I was born in Beirut, Lebanon and raised between Lebanon, Cyprus, New York and the Far East. I came to the United States of America with a Masters degree in Archaeology from the American University of Beirut. The research I conducted was intensive, time consuming, and very specialized, and had culminated in a historical background, typology, reconstructions, sketches, and description of over one hundred pottery shards found in a cave in North Lebanon. While studying at the American University of Beirut was rewarding, these were years of turmoil, and devastation due to the civil war in Lebanon. I witnessed the College Hall’s destruction by a bomb implant, the American University Hospital bombings, which left many injured and scarred for life, and the so called ‘Harb Aoun’ in 1991, which had us taking flights from Beirut airport to an airport on the outskirts of Tripoli that had not been used until that year.
During that same year of immigrating to the United States, I was accepted at McGill University in Montreal as a Ph.D candidate in the Islamic Studies program. The title I had chosen at that time was Why women Sufi’s are under represented in the literature? But it was difficult to relocate to Canada. I had known, since then, that I wanted to pursue higher studies, and most definitely studies that relate to spirituality.
Upon arriving to the USA, I enrolled in college once again to study Fine Arts. Art had been a childhood passion for me. Looking back, it was a therapeutic event that needed to be undertaken to clean out the psychological stress that had accumulated due to having witnessed the intensity of the Civil War in Lebanon, and from carrying multiple layers of trauma, and abuse. There were days where about twenty of us were huddled in the elevator hallway in our apartment building in Tripoli, Lebanon, on the lower level, listening to the sound of gunshots, bombs, and rockets thrown at the city, when I thought for sure I would die at the age of sixteen. I survived to tell the tale, and had my two beautiful children. To keep my self busy while tending to my youngsters, I started to teach swimming. Soon after, in 2003, I decided to dedicate my time to Yoga Shala, after practicing yoga religiously on my own for 5 years, from the book The Sivananda Companion to Yoga, 1983. My final Shala project was entitled The Doshas and The Koshas. I chose to research the link between the physical body, and the subtle body, and how to bring balance to it all through Ayurveda. This project marked the moment where my interest in Ayurveda began.
In 2004, I began volunteering at a non profit organization ACCESS or Arab Community Center for Economic and Social Services an organization established by Arab immigrants to help fellow Arab immigrants and other immigrants with finding their way in a strange and foreign country. My volunteer work was a service to the community. I was the “Collections Assistant” and was hired because of my background in Archaeology, and cataloguing. The museum opened May 2005, and I soon became their Curator of Collections until 2010. My duties included a slew of responsibilities in collections, archives, research, curatorial, educational, and other creative aspects of the museum world.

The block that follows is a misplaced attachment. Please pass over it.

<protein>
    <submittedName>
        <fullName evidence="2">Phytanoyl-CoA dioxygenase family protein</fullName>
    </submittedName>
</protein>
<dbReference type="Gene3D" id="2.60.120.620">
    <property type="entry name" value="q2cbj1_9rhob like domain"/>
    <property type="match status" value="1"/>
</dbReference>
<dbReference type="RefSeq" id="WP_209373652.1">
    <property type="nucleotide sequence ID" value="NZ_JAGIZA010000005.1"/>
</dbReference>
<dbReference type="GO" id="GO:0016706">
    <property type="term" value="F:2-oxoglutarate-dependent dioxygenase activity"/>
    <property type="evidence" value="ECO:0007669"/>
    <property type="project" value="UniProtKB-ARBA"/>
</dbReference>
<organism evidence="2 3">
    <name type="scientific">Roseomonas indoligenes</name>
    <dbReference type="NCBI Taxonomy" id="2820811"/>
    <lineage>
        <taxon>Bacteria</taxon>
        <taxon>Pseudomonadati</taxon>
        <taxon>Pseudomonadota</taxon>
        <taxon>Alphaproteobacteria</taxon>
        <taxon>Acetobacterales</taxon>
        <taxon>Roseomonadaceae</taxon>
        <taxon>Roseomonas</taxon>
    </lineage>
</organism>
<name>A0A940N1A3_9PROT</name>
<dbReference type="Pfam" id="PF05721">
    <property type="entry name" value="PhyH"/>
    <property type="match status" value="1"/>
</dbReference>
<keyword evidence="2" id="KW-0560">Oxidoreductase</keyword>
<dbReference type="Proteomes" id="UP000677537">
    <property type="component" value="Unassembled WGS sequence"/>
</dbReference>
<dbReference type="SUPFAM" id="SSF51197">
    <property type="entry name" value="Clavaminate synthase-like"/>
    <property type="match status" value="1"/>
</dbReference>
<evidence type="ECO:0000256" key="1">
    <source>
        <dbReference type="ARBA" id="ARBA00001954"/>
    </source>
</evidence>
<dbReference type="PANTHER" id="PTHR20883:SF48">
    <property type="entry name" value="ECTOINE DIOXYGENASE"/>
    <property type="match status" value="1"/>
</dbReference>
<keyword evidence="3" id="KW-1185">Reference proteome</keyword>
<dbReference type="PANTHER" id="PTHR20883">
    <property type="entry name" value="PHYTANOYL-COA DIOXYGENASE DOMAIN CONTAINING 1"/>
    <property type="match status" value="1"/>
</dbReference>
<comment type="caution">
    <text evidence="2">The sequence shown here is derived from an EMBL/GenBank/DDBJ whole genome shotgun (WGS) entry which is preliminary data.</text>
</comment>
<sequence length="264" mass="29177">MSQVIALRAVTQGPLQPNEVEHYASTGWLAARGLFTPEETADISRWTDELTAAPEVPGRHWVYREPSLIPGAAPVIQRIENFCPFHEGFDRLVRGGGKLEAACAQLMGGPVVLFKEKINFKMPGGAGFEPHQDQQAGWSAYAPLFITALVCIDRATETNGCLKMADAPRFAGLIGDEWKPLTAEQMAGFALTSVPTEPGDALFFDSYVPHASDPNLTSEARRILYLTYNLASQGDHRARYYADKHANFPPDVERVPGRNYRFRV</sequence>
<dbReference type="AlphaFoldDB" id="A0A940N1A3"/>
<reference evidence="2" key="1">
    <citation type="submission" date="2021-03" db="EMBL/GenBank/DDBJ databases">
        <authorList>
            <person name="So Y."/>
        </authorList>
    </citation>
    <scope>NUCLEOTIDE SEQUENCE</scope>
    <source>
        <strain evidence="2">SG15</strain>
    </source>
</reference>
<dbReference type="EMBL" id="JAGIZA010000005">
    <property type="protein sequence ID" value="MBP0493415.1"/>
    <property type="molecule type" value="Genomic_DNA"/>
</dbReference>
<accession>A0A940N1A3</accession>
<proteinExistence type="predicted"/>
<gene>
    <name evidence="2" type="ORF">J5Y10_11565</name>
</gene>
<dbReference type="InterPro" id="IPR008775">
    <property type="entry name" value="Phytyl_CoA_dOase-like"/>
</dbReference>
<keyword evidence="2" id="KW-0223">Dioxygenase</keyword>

In 2008 the most blessed thing happened to me. I was diagnosed with osteoarthritis in my neck that was causing a bulging disc between c-5 and c-7. I call this a blessing because this moment in time was crucial in evolving the way I teach yoga. I questioned my capacity as a teacher, and what really made me qualified to teach yoga when I was not ‘whole’ physically. It took me two years to resolve this dilemma within my being. I began looking for alternative methods of healing such as energy medicine, and acupuncture.
My varied educational background; the extensive travels as a child, and being a spiritual seeker since a very young age has given me a broad understanding and familiarization with many spiritual and religious paths. I recognized at an early age that all these paths were definitely related, but yet practiced separately and differently; if they are one and the same thing why the multiplicity? Why so much variety? What is the lesson? What is the message? Soon I was linking creativity, and spirituality and finding all the ways they overlap. To me creativity is a spiritual path in and of itself.
Life has been as life should be, with many ups and downs, losses and triumphs, but somehow I know my quest and my service to humanity is not over. I recently graduated with a Ph.D in philosophy from the California Institute of Integral Studies. The dissertation I wrote is available through ProQuest and is titled: The States of Presence and Insight in the Painting Process. In this study, I interviewed seven artists about their creative process, and compiled the findings about creativity, and creative process.
In May of 2016, and after three years of interning with Healing in America, Ojai, CA, I became a certified Energy Medicine Practitioner. This is an alternative medicine modality that restores out of balance energies the same way acupuncture or yoga does by working with the chakras or the subtle body. It is a light touch, hands off or distant healing modality that seeks to balance the energy body thus restoring healing, and health.Source: philiacenter.secure.retreat.guru
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I Tell You Truly, Everything You Now See Will Vanish Like a Dream. Rumi